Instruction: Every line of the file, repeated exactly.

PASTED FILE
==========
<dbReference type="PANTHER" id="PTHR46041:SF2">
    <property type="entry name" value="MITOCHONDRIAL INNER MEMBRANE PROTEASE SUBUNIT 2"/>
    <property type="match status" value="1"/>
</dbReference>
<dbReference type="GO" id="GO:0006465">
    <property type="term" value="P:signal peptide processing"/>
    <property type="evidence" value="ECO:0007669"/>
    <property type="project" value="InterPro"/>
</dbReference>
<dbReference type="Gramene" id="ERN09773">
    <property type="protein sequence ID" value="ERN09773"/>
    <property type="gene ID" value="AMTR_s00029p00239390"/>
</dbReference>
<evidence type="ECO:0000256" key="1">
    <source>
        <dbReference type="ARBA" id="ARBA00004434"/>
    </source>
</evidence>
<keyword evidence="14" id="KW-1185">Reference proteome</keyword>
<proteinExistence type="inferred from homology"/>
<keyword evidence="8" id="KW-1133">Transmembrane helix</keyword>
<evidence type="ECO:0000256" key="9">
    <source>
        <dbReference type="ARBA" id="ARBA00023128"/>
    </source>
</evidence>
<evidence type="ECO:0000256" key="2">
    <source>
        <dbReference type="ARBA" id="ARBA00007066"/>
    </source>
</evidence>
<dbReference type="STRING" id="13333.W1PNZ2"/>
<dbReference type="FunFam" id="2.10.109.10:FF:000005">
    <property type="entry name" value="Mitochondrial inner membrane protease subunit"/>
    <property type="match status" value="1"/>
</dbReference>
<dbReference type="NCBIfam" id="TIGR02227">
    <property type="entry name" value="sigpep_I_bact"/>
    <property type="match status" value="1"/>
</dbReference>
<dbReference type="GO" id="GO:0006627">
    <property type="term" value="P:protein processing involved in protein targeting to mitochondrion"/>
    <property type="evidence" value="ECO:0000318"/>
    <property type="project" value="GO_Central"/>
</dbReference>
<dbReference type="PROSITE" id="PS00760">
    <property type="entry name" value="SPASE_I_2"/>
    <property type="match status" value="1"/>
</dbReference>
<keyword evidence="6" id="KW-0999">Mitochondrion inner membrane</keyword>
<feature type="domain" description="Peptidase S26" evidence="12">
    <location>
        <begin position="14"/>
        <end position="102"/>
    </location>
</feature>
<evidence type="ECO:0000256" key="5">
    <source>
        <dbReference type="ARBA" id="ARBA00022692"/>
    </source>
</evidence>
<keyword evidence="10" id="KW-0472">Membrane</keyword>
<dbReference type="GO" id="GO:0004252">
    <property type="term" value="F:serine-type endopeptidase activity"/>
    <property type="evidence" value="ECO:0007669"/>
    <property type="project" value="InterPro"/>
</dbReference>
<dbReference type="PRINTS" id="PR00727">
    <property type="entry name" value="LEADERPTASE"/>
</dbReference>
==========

<dbReference type="PANTHER" id="PTHR46041:SF2">
    <property type="entry name" value="MITOCHONDRIAL INNER MEMBRANE PROTEASE SUBUNIT 2"/>
    <property type="match status" value="1"/>
</dbReference>
<dbReference type="GO" id="GO:0006465">
    <property type="term" value="P:signal peptide processing"/>
    <property type="evidence" value="ECO:0007669"/>
    <property type="project" value="InterPro"/>
</dbReference>
<dbReference type="Gramene" id="ERN09773">
    <property type="protein sequence ID" value="ERN09773"/>
    <property type="gene ID" value="AMTR_s00029p00239390"/>
</dbReference>
<evidence type="ECO:0000256" key="1">
    <source>
        <dbReference type="ARBA" id="ARBA00004434"/>
    </source>
</evidence>
<keyword evidence="14" id="KW-1185">Reference proteome</keyword>
<proteinExistence type="inferred from homology"/>
<keyword evidence="8" id="KW-1133">Transmembrane helix</keyword>
<evidence type="ECO:0000256" key="9">
    <source>
        <dbReference type="ARBA" id="ARBA00023128"/>
    </source>
</evidence>
<evidence type="ECO:0000256" key="2">
    <source>
        <dbReference type="ARBA" id="ARBA00007066"/>
    </source>
</evidence>
<dbReference type="STRING" id="13333.W1PNZ2"/>
<dbReference type="FunFam" id="2.10.109.10:FF:000005">
    <property type="entry name" value="Mitochondrial inner membrane protease subunit"/>
    <property type="match status" value="1"/>
</dbReference>
<dbReference type="NCBIfam" id="TIGR02227">
    <property type="entry name" value="sigpep_I_bact"/>
    <property type="match status" value="1"/>
</dbReference>
<dbReference type="GO" id="GO:0006627">
    <property type="term" value="P:protein processing involved in protein targeting to mitochondrion"/>
    <property type="evidence" value="ECO:0000318"/>
    <property type="project" value="GO_Central"/>
</dbReference>
<dbReference type="PROSITE" id="PS00760">
    <property type="entry name" value="SPASE_I_2"/>
    <property type="match status" value="1"/>
</dbReference>
<keyword evidence="6" id="KW-0999">Mitochondrion inner membrane</keyword>
<feature type="domain" description="Peptidase S26" evidence="12">
    <location>
        <begin position="14"/>
        <end position="102"/>
    </location>
</feature>
<evidence type="ECO:0000256" key="5">
    <source>
        <dbReference type="ARBA" id="ARBA00022692"/>
    </source>
</evidence>
<keyword evidence="10" id="KW-0472">Membrane</keyword>
<dbReference type="GO" id="GO:0004252">
    <property type="term" value="F:serine-type endopeptidase activity"/>
    <property type="evidence" value="ECO:0007669"/>
    <property type="project" value="InterPro"/>
</dbReference>
<dbReference type="PRINTS" id="PR00727">
    <property type="entry name" value="LEADERPTASE"/>
</dbReference>